Interesting statistics from the Civil War, startling even, at least to me. Stephen Ambrose, in his book To America, Personal Reflections of a Historian, provides the following statistics: "...for the Confederacy 94,000 battle deaths, 164,000 killed by disease, and 194,000 wounded; for the Union, 110,000 battle deaths, another 225,000 deaths by disease, and 275,000 wounded." I had just assumed that the South bore the brunt of casualties from the war. Just in my family of ancestors, there was a great-great grandfather who died during the war, Jesse Potts (disease, Richmond VA), another was wounded at the Battle of Corinth (George Emerson Robinson), and W. T. Bishop, my great-great-great grandfather, spent two years as a prisoner of war in various Union prison camps as one of the Immortal 600. I figure that most everyone in the South can claim ancestors who were Confederate casualties of the War Between the States; it just never really occurred to me that likewise, my Northern counterparts could claim a similar number of ancestors with casualties from the War, if not more. In the South, we've probably overdone the memorializing of the war dead while in the North, there has been too little recognition of the soldiers who fought to keep our country united.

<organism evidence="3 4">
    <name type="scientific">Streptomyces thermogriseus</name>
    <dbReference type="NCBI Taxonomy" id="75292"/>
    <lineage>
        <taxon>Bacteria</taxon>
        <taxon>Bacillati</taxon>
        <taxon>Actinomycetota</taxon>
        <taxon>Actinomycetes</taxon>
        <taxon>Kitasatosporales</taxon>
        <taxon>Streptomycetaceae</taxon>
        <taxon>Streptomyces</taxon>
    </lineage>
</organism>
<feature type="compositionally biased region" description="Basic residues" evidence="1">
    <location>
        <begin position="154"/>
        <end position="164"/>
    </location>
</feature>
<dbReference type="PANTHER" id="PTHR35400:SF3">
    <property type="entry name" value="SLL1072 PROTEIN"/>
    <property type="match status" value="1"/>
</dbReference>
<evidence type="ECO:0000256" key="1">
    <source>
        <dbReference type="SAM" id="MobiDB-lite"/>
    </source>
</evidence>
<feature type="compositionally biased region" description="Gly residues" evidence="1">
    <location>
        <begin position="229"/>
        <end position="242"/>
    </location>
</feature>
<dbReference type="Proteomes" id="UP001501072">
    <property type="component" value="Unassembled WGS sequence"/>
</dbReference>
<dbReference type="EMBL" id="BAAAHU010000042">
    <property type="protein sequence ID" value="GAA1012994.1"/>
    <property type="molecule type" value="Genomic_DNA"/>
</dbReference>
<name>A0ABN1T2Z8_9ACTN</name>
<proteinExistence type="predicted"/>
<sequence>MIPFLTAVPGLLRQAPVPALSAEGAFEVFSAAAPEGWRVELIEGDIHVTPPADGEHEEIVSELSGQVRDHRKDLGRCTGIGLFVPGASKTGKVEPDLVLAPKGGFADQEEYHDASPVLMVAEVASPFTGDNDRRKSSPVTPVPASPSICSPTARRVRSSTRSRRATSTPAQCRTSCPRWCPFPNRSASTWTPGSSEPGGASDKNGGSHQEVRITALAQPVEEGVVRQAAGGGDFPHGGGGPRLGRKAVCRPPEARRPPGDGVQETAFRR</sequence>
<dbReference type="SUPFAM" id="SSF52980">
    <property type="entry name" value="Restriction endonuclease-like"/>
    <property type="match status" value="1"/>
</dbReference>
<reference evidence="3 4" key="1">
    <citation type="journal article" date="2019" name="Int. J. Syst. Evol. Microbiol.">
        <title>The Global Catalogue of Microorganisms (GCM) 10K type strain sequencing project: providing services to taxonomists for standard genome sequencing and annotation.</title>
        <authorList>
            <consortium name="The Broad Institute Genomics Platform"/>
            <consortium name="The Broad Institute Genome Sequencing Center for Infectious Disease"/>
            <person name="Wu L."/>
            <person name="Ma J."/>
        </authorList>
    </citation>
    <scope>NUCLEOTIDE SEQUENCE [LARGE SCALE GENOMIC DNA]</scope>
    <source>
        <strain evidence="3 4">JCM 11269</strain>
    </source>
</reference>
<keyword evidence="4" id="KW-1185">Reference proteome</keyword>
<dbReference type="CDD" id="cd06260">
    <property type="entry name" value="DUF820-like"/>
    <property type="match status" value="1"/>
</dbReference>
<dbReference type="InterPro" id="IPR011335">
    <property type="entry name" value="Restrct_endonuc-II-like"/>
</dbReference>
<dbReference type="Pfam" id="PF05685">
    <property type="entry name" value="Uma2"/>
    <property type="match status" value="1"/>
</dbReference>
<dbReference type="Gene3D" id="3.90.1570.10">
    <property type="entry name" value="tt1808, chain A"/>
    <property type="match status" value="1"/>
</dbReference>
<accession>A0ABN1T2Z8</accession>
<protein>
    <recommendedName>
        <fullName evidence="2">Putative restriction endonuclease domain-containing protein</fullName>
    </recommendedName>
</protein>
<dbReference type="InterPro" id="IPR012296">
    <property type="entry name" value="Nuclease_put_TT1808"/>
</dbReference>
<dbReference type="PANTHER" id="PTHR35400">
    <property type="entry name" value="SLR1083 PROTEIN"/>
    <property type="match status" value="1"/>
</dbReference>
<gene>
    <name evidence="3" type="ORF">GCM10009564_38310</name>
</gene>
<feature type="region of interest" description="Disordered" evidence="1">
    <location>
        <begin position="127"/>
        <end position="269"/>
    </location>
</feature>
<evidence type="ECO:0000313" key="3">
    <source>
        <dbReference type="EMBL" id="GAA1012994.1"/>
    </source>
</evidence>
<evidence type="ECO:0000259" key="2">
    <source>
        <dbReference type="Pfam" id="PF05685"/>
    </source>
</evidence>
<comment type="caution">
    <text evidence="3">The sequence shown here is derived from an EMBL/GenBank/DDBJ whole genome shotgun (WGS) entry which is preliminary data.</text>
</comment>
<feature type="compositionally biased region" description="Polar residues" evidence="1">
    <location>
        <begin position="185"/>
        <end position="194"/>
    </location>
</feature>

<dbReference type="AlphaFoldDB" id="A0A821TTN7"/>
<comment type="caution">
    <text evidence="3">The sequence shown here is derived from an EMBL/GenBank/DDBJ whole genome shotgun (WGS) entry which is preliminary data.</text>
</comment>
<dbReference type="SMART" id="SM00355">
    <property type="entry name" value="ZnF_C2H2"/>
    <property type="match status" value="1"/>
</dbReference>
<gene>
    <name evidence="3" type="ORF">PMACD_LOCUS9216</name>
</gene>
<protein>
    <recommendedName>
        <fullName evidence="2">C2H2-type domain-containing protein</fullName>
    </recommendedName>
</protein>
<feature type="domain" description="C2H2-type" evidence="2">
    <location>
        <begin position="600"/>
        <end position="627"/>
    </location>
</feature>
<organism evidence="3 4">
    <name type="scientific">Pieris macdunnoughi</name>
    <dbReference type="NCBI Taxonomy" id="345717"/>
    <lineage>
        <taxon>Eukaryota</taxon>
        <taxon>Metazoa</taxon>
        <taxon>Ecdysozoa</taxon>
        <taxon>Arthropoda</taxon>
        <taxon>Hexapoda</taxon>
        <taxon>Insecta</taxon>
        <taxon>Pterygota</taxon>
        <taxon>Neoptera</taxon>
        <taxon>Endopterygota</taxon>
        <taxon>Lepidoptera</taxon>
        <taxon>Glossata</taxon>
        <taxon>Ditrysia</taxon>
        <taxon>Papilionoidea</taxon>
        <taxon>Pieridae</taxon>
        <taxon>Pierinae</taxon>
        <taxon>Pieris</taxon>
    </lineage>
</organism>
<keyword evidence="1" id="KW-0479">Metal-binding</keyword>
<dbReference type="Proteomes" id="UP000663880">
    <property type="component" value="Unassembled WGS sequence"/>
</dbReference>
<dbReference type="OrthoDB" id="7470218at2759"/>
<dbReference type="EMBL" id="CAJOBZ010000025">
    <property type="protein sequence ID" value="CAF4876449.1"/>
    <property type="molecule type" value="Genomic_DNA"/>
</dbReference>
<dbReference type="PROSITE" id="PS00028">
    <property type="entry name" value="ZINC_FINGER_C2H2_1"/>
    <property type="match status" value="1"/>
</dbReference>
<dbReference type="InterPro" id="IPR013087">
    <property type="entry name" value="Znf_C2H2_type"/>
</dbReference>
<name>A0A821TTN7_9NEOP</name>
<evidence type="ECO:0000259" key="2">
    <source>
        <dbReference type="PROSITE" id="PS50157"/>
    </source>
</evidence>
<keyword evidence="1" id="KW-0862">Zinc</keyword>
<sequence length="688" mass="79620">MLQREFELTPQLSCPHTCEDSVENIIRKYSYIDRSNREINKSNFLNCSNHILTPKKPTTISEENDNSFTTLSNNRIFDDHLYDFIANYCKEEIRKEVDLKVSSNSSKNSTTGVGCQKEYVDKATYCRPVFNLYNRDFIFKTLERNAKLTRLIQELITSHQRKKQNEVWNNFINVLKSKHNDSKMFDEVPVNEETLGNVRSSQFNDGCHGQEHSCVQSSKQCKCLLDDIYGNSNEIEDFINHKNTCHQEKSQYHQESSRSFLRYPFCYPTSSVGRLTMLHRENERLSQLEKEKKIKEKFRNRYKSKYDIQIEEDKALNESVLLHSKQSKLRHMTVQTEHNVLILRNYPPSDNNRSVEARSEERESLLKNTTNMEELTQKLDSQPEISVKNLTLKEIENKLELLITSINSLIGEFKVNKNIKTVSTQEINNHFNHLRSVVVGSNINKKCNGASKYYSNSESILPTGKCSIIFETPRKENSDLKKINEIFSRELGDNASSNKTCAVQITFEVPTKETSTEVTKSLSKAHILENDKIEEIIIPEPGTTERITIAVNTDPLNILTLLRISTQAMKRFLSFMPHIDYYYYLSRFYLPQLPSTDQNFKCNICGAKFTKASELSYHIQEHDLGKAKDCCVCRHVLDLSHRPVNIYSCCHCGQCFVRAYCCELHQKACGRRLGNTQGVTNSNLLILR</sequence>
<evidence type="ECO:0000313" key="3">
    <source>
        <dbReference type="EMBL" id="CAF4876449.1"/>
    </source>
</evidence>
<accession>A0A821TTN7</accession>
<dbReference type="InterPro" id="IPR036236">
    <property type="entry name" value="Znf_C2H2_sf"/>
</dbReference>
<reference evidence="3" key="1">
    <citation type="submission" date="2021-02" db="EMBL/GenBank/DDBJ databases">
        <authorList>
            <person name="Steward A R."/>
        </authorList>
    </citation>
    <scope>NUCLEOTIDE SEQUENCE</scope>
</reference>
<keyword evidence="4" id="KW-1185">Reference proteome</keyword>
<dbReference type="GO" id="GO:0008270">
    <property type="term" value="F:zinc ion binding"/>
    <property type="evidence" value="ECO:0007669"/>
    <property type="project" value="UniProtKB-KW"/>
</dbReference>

I'm enjoying Ambrose's book, which was published the same year he died, 2002. You may remember that he wrote Band of Brothers, and is largely responsible for the D-Day Museum (now World War II Museum) being located in New Orleans.